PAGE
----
Professor Ransford Gyampo
Professor Ransford Gyampo

Media Freedom must be respected in every democracy. But this is not licentious for Media Tyranny.

The unintended consequences of the liberalization of our airwaves and the proscription of laws that gagged the media, following the promulgation of the 1992 Constitution, has engendered the belief that journalists must be tin-gods, who must not be touched, regardless of what they do and can arrogate to themselves the right to do anything, including turning a man into a woman.

Sometimes, in their quest to be the first to break the news, some blatantly insult and deliberately run down reputations and even when their attention is drawn to their errors, some ignore and others may publish retractions with infinitesimal prominence.

Some sensationalize issues that require sobriety and publish images that offend customary protocols, with impunity.

Some deliberately give wrong headlines to stories just for the purposes of selling their tabloids or directing traffic to their sites.

Some do these with impunity and feel they cannot and must not be touched by anyone, simply because they belong to the Fourth Estate of the realm. This is what I call Media Tyranny.

Democracy cannot thrive in a regime of Media Tyranny.

Equality before the law is a distinguishing feature of every democracy and no group of people can assume superiority over others.

By all means, Journalists must do their work but when they err, they must know they aren’t tin-gods.

They must face the law too, but in a civil manner, devoid of high-handedness.

In the current alleged assault on a Citi FM journalist, a few questions must be dispassionately answered:

  1. Is there truly a law in Ghana that forbids us from taking pictures at certain security areas?
  2. Can this rule be violated by a journalist in the national interest?
  3. The whole idea of National Interest is nebulous. Who defines the national interest and whose interest is the national interest? Is the national interest the public interest? Who is the public? Can national/public interest be arbitrarily defined by anybody?
  4. Can any Ghanaian enter the premises of any state institution or property and begin to take pictures? Can any Ghanaian go to the Jubilee House and begin to take pictures, just because the place is run with our taxes?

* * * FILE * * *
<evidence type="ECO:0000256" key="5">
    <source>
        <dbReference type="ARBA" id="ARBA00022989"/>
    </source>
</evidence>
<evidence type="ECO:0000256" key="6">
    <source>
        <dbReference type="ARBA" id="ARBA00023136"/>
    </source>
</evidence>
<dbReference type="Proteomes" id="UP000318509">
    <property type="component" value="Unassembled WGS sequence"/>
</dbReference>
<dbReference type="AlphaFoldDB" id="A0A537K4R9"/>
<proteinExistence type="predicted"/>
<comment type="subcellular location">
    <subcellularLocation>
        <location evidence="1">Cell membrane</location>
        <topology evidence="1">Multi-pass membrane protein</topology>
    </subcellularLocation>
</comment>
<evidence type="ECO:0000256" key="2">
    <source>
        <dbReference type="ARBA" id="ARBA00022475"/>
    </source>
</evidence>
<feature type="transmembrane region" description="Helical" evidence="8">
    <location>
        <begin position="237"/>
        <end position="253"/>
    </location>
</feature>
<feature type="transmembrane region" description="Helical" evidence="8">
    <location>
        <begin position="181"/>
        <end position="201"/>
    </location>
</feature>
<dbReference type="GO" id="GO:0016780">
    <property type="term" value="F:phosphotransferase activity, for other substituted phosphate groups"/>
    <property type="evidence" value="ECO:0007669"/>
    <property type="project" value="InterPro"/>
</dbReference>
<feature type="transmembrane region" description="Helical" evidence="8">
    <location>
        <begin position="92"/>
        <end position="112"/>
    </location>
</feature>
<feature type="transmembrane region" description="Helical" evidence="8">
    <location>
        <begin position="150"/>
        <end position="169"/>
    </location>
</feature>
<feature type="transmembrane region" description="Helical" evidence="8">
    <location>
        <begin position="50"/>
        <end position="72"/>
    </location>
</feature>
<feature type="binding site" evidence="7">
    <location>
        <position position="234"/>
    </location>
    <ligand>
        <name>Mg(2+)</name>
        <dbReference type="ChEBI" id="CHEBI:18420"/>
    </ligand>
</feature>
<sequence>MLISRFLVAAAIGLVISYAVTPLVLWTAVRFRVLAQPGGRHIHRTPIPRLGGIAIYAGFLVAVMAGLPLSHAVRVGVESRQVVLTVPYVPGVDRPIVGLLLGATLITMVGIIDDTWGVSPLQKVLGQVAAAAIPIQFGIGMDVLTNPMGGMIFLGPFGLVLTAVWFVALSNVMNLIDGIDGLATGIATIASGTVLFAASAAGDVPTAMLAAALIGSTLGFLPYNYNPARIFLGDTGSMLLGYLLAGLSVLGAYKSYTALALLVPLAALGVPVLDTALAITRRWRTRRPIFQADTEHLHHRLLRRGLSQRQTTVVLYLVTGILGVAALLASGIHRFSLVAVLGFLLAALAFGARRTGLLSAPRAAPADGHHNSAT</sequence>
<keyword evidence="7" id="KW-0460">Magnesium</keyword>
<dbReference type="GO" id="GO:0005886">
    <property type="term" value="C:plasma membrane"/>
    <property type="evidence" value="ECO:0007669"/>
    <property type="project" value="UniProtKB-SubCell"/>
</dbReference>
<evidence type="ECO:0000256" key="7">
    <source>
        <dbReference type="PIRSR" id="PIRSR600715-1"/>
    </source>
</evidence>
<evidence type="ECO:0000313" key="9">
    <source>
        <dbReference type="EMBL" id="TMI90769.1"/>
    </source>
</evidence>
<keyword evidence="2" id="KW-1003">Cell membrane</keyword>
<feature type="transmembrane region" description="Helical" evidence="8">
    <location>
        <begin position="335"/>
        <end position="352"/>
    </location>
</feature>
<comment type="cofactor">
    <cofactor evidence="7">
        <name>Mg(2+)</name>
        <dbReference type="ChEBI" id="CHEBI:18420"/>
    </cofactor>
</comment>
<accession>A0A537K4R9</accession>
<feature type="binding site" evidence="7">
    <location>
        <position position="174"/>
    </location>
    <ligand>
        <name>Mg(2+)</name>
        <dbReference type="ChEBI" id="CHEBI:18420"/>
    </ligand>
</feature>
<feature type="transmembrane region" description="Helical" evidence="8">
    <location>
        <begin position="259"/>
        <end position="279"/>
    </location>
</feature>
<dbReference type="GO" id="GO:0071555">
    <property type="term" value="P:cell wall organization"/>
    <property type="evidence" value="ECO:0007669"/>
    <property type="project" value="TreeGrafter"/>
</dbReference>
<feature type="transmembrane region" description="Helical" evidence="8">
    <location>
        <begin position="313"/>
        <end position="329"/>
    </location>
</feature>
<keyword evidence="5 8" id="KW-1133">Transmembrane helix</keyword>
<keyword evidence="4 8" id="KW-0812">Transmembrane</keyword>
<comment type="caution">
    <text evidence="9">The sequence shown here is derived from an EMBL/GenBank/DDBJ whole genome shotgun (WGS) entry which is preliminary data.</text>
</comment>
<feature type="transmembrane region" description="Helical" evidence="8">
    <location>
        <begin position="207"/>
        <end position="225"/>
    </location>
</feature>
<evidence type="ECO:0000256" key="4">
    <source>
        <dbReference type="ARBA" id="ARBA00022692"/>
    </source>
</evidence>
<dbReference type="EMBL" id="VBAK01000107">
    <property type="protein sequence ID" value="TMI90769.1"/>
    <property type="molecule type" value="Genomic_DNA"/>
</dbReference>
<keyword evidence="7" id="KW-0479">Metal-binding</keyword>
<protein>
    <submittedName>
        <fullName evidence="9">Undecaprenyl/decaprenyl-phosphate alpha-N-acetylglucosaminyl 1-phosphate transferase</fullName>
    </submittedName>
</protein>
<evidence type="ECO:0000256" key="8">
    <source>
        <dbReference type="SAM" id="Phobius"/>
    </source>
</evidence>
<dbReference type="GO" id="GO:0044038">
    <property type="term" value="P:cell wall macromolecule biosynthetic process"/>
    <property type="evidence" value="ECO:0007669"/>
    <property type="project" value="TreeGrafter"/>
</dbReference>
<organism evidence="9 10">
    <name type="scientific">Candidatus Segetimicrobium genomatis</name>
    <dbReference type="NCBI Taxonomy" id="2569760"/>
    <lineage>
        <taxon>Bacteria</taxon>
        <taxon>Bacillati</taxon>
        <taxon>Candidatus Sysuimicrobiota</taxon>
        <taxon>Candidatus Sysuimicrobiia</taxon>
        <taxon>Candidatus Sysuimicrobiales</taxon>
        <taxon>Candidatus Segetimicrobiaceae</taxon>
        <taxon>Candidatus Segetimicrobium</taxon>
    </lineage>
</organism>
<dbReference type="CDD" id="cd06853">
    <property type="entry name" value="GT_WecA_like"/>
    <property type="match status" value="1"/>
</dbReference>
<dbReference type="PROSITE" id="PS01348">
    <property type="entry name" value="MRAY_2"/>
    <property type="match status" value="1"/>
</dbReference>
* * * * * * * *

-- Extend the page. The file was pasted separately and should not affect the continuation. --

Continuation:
5. Did the journalist violate any law in what he did?
  6. Was he truly beaten when arrested and is there any evidence to suggest so, beyond his own narration?
  7. Is it lawful to beat up any Ghanaian and for that matter, an identifiable Journalist who may have allegedly violated any law?

There are two sides to the issue. First, the journalist allegedly violating a law, a custom or a practice, and second, the National Security operatives allegedly beating him up, without resorting to due process of law.

These must be independently investigated without any cover-up. The National Security may do its own investigations but this should not prejudice any independent investigations into the matter.

Generally, (and this isn’t with specific reference to the alleged Caleb beating incident), we must not continue to hype the abuse of journalists over the infractions of journalists in a manner that only demonizes abusers and perpetuates media tyranny.

We must deal with the phenomenon of media tyranny with the same energy we would deal with those who abuse journalists.

Security capos must be civil, humane and law-abiding in handling those who violate laws. But at the same time, no group of people can assert tin-god status over the rest of the populace.

Even the Executive President, clothed with all powers like a political king-kong, cannot be a tin-god in a maturing democracy like Ghana.